If you’re in the market for an off-road hitch or have just begun your search, you may have noticed there’s a lot more to purchasing a hitch than you may have recently thought. Finding out what types of hitches and rated weight classes of Tampa hitches are suitable for what you plan on towing is invaluable information to be armed with before you begin your search.
Not all hitches are created equally and when you’re hauling a few thousand pounds behind your 4×4 you want to make sure that you have a hitch that can get the job done and done well. That’s why LINE-X of South Tampa proudly sells brands like Reese and B&W hitches. Whether you need a hitch on of your vehicle for work or play, you’ll be able to use this comprehensive guide as an essential sidekick in your search for the perfect Tampa Bay hitch.
Understanding The Different Hitch Classes
Choosing which class hitch you need for your vehicle and towing needs primarily depends upon what type of vehicle you own and it’s towing capacity. Before purchasing a hitch, it’s essential that you look at your owner’s manual to get the correct vehicle rating. Typically smaller vehicles can only handle smaller weight loads and will most likely need to use a Class I hitch. On the other end of the spectrum, large vehicles such as lifted trucks, off-road vehicles, and large vans can use hitches rated Class II or higher. Let’s break each class down, to better understand the features that each class provides:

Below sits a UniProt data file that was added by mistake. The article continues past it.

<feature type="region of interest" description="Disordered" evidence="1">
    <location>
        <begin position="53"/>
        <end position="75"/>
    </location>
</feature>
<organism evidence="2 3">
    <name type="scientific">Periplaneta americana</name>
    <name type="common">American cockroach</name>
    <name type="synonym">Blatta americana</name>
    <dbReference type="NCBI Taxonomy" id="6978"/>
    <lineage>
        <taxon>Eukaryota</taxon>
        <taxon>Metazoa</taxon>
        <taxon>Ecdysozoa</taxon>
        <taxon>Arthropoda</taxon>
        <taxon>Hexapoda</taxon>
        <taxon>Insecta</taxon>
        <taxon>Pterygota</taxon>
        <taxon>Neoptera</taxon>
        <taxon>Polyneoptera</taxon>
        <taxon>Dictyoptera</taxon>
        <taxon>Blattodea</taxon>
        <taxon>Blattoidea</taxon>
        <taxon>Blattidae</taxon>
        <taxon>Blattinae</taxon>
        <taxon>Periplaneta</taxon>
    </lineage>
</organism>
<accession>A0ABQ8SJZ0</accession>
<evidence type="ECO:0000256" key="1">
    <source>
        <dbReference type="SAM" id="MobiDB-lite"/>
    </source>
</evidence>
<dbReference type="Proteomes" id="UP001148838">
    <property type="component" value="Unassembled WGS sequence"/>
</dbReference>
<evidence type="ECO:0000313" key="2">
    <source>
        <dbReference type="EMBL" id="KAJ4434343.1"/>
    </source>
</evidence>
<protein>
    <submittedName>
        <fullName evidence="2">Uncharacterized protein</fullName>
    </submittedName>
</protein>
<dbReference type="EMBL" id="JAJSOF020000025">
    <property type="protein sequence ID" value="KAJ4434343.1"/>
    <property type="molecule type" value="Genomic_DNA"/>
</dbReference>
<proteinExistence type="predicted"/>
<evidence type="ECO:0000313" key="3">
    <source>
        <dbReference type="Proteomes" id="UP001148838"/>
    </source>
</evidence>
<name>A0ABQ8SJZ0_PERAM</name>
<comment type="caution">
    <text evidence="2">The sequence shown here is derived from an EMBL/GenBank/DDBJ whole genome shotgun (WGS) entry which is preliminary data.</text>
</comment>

- Class I – Class I hitches are designed to carry lighter loads on smaller vehicles such as a car towing a bike rack or a sedan towing an ATV or jet ski. These hitches are rated up to 2000 lbs for gross trailer weight (GTW) with a 200 lb maximum trailer tongue weight (TW). Most Class I hitches attach to the vehicle frame, bumper or truck pan.
- Class II – A step above a Class I rated hitch, Class II hitches are able to handle up to 3500 lbs gross trailer weight with a 300 lbs. Maximum TW. These hitches are usually attached to the bumper or vehicle frame and can be used to tow smaller boats and campers on the back of smaller vehicles and even minivans.
- Class III – Class III hitches attach only to the vehicle frame and are rated to carry up to 6000 lbs GTW with a 600 maximum trailer tongue weight capacity. Additionally, when Class III hitches are used for weight distributing (WD) they are rated up to 10,000 gross trailer weight with a 1000 lbs TW. Check with your hitch retailer in Tampa to find out if your hitch is rated to be both weight distributing and weight carrying (WC).
- Class IV – Just like Class III hitches, Class IV hitches can be both weight carrying and weight distributing hitches, but not all are rated for both. Class IV hitches are rated to carry up to 10,000 lbs GTW with a maximum trailer tongue weight at 1000 lbs. For weight distribution, Class IV hitches are rated up to 14,000 lbs GTW and 1400 lbs maximum trailer tongue weight.